Collins: Bill would better counterterrorism efforts
- By Gail Repsher Emery
- Sep 11, 2003
A bill introduced today in Congress would provide state and local law enforcement agencies with counterterrorism technology.
Sen. Susan Collins, R-Maine, introduced the Homeland Security Technology Improvement Act, which she said would help prevent another terrorist attack like those Sept. 11, 2001 in New York and Washington. Collins is chairwoman of the Senate Governmental Affairs Committee, which oversees the Department of Homeland Security.
"We are safer as a nation than we were two years ago, but there is still much room for improvement," Collins said. "That's why I am introducing legislation to enable our state and local law enforcement agencies to gain access to technology that will help them detect and thwart terrorist attacks before they occur."
The legislation would create a program within the Department of Homeland Security's Office of Domestic Preparedness to identify and transfer advanced counterterrorism technologies to state and local law enforcement agencies.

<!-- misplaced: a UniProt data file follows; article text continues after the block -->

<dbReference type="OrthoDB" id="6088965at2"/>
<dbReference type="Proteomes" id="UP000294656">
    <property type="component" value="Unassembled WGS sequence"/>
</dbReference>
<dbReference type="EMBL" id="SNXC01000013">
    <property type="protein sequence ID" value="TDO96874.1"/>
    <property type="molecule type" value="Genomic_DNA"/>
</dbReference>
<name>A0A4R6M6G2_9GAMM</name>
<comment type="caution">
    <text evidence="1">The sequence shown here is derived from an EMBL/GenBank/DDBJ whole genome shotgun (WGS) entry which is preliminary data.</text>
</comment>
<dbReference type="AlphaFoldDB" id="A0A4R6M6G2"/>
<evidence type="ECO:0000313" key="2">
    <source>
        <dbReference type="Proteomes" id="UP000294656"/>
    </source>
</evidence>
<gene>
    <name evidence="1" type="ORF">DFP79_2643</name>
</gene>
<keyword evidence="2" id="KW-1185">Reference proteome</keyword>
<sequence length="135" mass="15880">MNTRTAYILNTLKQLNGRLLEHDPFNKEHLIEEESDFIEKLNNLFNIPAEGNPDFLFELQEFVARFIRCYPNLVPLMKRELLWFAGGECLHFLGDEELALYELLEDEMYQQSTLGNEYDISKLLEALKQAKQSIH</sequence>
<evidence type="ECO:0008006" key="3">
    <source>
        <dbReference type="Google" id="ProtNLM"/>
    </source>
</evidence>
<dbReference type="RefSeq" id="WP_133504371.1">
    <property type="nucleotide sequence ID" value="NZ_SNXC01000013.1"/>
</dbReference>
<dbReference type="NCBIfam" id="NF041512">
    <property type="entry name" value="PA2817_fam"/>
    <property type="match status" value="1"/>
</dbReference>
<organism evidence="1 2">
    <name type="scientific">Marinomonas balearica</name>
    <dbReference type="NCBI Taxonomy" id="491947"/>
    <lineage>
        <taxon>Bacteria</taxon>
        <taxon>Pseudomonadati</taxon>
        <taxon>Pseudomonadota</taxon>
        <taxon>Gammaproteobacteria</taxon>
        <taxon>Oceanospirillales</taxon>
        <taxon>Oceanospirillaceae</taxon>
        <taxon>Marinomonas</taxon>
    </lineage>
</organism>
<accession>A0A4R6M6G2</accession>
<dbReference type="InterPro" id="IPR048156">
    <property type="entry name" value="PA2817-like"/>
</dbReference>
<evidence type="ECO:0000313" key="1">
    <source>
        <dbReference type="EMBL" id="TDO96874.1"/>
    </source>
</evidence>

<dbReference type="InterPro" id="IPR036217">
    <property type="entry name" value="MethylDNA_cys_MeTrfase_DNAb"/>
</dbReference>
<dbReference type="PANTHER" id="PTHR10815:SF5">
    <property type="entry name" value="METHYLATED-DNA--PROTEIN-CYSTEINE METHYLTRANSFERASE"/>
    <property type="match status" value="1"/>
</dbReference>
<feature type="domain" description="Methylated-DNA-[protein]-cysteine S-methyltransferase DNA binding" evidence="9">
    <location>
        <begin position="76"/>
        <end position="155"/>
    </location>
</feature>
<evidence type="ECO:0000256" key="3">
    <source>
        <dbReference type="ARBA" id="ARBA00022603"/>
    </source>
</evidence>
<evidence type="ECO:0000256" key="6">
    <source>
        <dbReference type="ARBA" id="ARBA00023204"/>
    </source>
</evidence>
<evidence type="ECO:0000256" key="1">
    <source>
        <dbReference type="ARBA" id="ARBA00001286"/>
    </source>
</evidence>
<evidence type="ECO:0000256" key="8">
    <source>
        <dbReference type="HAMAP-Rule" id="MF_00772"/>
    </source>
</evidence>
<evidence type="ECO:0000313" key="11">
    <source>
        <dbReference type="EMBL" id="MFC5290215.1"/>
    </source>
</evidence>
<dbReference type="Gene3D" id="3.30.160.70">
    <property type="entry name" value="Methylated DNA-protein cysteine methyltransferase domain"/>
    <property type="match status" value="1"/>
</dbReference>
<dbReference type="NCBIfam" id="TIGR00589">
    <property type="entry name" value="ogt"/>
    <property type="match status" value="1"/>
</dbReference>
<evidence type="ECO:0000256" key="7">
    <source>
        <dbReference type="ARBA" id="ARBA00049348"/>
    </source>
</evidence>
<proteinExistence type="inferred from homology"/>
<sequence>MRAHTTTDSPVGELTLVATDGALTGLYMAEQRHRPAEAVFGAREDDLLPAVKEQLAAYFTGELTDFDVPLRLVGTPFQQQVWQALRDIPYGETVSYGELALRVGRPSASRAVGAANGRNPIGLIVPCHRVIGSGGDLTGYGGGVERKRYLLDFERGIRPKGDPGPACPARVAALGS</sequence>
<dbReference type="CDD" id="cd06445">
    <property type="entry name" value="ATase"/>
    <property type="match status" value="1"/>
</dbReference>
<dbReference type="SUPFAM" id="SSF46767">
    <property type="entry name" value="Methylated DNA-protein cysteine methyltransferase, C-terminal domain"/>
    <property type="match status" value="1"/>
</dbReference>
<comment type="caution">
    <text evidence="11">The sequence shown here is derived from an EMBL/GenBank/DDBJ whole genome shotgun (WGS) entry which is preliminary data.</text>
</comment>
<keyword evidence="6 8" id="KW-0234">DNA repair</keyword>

The program would provide equipment and technologies to law enforcement that would expand their investigative capabilities and help prevent future attacks. The bill would authorize $30 million annually for ODP to establish and run the program.
"Law enforcement agencies protecting borders, ports and high-threat areas would be able to more easily secure the cutting-edge detection and monitoring equipment and technologies that they need," Collins said.
ODP's traditional grant program cannot be used to purchase advanced technologies, Collins said. She said the program created through the bill also would help focus homeland security research and development efforts on counterterrorism technologies.
The National Sheriffs' Association, the Major Cities Police Chiefs Association and the International Association of Chiefs of Police support Collins' legislation, according to the Governmental Affairs Committee.